Samuel - University of Washington

B. Science
Semester 2, 2015

Academic experience

While studying at the University of Washington (UW) I took four courses; Genom372, Biol340, Microm301 and Microm302. These courses were equivalent to BIOL2202 (Genetics), MICRO2000 (Microbiology) and two elective courses at UQ. One thing that is definitely different, and good, about the America system is that the final exams are not weighted as heavily as UQ. However, this is only possible by considerably increasing the amount of weekly work required of students. While on exchange you have to get into the swing of completing the weekly pileup swiftly to leave time to experience the new world. You will soon realize that professors do not mark extremely hard on weekly assessment so perfection is not a necessity. Majority of courses/professors will also alter the weightings to give the highest possible grade to the majority of students. Nonetheless, it is not easy going. The biggest challenge is to distinguish the key points of each lecture. At UQ the lecturer usually bullet points what they want you to know. This doesn’t happen in the US so you have to get to know your lecturer to understand what they’re asking of you.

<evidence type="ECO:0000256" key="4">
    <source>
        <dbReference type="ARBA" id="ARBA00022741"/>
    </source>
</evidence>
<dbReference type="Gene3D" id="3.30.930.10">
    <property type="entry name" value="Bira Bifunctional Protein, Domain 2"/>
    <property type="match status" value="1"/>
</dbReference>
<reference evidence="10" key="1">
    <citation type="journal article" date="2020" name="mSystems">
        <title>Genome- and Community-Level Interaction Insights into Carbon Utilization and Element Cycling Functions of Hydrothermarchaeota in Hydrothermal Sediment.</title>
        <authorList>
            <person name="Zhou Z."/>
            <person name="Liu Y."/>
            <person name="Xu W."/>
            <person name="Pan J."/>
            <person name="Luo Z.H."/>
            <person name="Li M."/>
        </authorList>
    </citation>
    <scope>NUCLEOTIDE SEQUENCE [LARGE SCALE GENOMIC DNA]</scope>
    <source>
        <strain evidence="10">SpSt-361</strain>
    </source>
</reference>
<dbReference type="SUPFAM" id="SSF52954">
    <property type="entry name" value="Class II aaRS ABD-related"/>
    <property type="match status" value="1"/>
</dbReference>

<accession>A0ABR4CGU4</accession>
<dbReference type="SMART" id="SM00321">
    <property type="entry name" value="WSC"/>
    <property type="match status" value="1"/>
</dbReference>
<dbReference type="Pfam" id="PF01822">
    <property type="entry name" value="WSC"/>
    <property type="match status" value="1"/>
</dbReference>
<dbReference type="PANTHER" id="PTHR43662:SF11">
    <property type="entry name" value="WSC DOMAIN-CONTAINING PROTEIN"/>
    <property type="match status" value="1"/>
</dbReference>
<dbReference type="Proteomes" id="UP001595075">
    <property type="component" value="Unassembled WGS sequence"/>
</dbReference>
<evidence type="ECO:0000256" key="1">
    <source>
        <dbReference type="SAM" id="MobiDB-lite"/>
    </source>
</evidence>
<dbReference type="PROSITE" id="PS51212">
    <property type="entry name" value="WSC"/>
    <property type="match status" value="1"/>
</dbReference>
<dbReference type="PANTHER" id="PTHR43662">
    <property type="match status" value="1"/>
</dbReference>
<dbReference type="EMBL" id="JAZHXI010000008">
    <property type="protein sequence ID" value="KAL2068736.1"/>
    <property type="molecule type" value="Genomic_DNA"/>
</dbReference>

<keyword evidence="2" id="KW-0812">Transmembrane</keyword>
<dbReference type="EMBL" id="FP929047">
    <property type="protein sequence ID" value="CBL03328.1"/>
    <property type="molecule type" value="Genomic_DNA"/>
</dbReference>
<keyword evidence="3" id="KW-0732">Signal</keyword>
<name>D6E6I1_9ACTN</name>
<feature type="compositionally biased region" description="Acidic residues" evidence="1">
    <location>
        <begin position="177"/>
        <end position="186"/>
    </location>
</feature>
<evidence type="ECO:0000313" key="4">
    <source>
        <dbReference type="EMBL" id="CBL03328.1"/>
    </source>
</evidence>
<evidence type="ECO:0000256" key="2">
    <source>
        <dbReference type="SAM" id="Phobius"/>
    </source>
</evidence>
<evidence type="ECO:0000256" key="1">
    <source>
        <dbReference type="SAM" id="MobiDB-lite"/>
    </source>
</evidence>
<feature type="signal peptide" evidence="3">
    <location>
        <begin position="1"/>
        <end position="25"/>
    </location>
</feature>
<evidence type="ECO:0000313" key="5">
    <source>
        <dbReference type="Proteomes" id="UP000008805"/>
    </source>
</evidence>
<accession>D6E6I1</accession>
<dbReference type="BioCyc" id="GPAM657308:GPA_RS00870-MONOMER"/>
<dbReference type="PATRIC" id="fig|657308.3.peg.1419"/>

Personal experience

Travelling to the US on exchange has been the greatest experience of my life so far. This is my first time living away from home. I had to organize my daily meals, transport and be completely independent. I loved it! Planning to move on upon arrival back in Australia. Academically, it was really useful to be in complete control of one’s day. It was so easy to complete the work and get into a good study rhythm. The best thing about this was that it left heaps of time to meet up with friends and plan weekend trips to Vancouver and Portland! (I love Vancouver). My closest friends were all European exchange students. You do pick up a few words from each language especially if you spend a lot of time with them. More importantly, I now have a list of places I can stay in when I travel to Europe.

Accommodation

I lived on-campus in Poplar Dorm. It was one of the more expensive dorms however, it was a 10-minute walk to class so that was really useful. Additionally, it was a 5minute walk to the library; where I did the majority of my study. The gym was the next block over and the sports grounds were a 15minute walk across campus. As close as it was to the University the best thing about it was that I was within a 10-minutes walk of all the other exchange students! Whether living off campus or in the other dorms it was really fun having them so close. If I were to redo this experience, which I definitely would, I'd have looked into living in off-campus housing. It was awesome having meals and the gym so close by, however, I had mates who were living 15-minute walk to the University and were paying less than me. The freedom associated with off-campus housing is the big selling point. Realistically, if you’re like me and not too picky, you can’t go wrong with either option.

Budget